♫ ♫ Well, you came out of nowhere like a Berkeley pedestrian[more inside]
You stole my heart just like a San Francisco crackhead stole my bike
You drive me crazy like those West Marin hippies
But you're the kind of Northern Californian that I like ♫ ♫
Kitchen Junkets in New England homes were a wintertime venue for live music and contra dance - a social dance form that's never really faded from the region's popular culture. Often credited with keeping the form alive, scholar/musician Ralph Page celebrated the kitchen junket and other contra traditions from 1949-1984 in his hand-printed magazine Northern Junket, available indexed and fully digitized via the University of New Hampshire. [more inside]
DJHistory.com's list of 100 Greatest Dance Records may not be definitive or feature your favorite record, but it's hard to say that each and every record on there hasn't earned its place, from the Northern Soul swing of "The Clapping Song" to the post-ironic dancehall of "Pon De Floor." [more inside]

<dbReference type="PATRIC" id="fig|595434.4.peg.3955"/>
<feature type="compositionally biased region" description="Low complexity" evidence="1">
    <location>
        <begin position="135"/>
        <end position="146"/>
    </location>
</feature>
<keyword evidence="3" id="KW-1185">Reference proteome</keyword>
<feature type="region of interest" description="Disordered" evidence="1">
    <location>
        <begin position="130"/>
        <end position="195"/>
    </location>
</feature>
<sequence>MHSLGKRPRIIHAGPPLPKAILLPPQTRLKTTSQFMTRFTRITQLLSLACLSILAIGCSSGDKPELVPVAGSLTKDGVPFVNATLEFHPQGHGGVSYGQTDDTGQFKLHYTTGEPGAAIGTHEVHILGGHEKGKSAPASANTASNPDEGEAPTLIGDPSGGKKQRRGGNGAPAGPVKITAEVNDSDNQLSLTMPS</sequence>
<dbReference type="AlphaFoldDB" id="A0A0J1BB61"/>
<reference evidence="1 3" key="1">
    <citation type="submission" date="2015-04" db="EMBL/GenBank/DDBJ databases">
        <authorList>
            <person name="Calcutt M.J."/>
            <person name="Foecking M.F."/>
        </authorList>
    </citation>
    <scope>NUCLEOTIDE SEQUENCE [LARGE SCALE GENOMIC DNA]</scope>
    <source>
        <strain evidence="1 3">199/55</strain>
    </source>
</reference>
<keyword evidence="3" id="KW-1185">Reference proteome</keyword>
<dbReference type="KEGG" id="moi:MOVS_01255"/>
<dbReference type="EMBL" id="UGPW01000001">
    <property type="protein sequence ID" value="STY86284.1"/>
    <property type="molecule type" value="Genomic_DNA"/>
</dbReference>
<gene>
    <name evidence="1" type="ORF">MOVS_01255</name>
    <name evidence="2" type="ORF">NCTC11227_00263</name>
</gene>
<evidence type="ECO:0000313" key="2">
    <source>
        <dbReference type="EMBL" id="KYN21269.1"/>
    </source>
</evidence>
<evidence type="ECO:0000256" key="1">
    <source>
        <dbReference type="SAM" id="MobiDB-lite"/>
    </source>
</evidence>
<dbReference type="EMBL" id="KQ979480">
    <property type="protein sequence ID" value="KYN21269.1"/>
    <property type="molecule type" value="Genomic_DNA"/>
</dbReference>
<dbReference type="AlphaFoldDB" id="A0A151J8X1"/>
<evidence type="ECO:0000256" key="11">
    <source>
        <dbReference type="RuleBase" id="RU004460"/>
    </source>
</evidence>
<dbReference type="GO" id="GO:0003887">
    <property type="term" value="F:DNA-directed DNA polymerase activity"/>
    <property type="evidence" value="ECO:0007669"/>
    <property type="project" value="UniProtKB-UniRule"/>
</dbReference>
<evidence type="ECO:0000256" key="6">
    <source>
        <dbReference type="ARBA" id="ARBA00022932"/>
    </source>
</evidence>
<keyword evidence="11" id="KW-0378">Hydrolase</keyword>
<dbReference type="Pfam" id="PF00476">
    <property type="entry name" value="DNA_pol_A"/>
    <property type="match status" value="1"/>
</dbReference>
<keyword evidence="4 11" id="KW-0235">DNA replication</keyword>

Iris Robinson [wiki] is, at the time of writing, under acute psychiatric care in a Belfast hospital, after a BBC Northern Ireland documentary revealed that she had, at the age of 59, solicited £50,000 from two property developers to help fund a business run by her 19-year-old lover, Kirk McCambley.
The Consultative Group on the Past released its long awaited report today, discussing strategies to build trust and dialogue between communities and heal wounds in Northern Ireland. Part of the strategy was compensation and inquiries to be funded jointly by the British and Irish governments, to the tune of £300K. The report's presentation was interrupted by deeply angry protesters. Some were upset at the idea of financial compensation for the loss of human life. Some were incensed that families of paramilitary members killed in the Troubles were to receive equal compensation to bystanders caught in the crossfire. Some comments on the report from public figures, and from the Program Director of Amnesty International's NI office.
The Right Honourable Dr Marjorie "Mo" Mowlam whose no-nonsense negotiating as Labour Secretary of State for Northern Ireland helped forge the province's landmark peace accord has died at 55 after a long battle with cancer. In reaching agreement in the Northern Ireland she got the IRA to restore their cease-fire - and defended the ceasefire when it seemed all but broken - she stood up to Ulster Unionists but paid an extraordinary visit to Northern Ireland's notorious Maze prison to meet with Loyalist and Republican inmates and shepherded the multi-party talks to a successful conclusion. Remarkably, she even devolved her own role as Secretary of State. Billy Joel was right: only the good die young.